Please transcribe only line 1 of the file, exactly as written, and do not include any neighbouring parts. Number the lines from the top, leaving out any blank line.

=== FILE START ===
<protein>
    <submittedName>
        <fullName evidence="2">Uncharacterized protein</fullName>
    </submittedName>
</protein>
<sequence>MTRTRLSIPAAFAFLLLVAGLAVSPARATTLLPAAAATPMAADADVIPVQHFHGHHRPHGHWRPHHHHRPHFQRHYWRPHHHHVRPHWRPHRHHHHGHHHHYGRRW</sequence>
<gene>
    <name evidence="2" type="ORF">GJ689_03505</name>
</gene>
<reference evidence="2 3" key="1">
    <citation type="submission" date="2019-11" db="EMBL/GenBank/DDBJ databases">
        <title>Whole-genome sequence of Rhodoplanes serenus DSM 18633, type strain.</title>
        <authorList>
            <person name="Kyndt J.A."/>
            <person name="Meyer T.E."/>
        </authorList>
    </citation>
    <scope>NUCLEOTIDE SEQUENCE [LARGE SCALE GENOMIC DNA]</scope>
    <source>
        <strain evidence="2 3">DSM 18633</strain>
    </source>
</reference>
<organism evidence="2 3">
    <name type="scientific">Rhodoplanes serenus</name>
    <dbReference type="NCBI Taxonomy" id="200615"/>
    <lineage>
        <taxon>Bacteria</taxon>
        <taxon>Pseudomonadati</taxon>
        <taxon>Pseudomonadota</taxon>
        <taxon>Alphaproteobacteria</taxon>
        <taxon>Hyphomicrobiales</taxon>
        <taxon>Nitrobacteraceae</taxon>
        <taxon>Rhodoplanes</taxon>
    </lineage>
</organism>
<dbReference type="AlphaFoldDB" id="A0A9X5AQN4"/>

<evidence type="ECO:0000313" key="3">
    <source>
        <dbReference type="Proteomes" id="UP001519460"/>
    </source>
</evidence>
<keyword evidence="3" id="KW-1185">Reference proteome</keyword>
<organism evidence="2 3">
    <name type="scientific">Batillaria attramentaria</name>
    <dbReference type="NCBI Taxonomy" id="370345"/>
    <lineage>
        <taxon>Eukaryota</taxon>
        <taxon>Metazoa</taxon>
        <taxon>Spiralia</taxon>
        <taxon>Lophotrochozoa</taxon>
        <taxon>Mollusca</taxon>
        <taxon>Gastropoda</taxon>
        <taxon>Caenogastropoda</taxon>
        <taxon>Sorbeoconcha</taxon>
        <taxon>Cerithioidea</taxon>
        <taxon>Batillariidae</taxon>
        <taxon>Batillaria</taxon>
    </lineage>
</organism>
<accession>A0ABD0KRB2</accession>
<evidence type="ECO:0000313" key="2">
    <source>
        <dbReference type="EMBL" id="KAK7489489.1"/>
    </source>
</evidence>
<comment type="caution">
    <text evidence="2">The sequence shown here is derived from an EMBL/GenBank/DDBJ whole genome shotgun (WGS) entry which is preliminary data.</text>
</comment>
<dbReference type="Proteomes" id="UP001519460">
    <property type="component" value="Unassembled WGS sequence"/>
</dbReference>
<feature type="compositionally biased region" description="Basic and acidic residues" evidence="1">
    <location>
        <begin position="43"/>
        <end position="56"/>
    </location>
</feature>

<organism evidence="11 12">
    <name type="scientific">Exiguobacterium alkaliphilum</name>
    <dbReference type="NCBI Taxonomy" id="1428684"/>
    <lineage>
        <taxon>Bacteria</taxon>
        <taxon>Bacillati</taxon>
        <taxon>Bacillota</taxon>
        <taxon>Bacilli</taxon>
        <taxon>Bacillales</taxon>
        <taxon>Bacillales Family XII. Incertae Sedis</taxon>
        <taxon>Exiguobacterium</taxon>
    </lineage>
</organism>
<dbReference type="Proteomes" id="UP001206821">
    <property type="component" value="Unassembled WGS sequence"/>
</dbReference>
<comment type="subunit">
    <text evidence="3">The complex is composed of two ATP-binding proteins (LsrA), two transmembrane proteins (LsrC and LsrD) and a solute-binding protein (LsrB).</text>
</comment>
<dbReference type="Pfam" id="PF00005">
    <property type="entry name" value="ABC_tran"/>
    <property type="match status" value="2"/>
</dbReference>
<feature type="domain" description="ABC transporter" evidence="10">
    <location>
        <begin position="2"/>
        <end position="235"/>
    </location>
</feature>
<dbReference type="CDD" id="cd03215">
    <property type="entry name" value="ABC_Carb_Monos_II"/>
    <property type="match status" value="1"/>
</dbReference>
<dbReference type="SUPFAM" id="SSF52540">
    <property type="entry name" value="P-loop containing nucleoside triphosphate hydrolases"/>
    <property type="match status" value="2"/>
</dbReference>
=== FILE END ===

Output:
<protein>